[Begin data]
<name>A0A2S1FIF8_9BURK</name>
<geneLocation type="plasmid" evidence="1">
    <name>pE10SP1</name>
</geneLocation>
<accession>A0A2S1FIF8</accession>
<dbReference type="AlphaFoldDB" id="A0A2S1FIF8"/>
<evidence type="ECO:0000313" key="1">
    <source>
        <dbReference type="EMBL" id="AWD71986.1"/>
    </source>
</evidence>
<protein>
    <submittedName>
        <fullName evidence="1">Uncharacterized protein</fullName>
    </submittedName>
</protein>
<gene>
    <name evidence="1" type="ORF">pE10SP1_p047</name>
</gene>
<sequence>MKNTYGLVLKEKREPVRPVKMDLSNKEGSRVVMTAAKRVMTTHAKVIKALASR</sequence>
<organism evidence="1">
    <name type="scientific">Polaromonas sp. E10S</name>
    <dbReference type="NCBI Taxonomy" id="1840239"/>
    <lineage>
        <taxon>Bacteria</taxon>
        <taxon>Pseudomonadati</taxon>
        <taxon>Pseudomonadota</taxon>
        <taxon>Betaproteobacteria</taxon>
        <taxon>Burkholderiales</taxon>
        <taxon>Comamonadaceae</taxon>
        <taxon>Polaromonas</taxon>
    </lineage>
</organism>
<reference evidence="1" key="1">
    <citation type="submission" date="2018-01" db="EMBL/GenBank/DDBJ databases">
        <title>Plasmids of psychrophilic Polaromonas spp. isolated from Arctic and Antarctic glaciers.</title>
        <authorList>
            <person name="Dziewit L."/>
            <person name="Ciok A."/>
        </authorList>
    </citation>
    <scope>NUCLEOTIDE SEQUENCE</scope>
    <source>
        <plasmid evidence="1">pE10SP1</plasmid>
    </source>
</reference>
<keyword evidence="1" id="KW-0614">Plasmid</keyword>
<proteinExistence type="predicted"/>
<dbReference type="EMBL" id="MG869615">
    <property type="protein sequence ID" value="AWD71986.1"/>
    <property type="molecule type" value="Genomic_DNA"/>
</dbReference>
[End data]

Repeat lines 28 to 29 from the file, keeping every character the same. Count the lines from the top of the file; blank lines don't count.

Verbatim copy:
        <taxon>Betaproteobacteria</taxon>
        <taxon>Burkholderiales</taxon>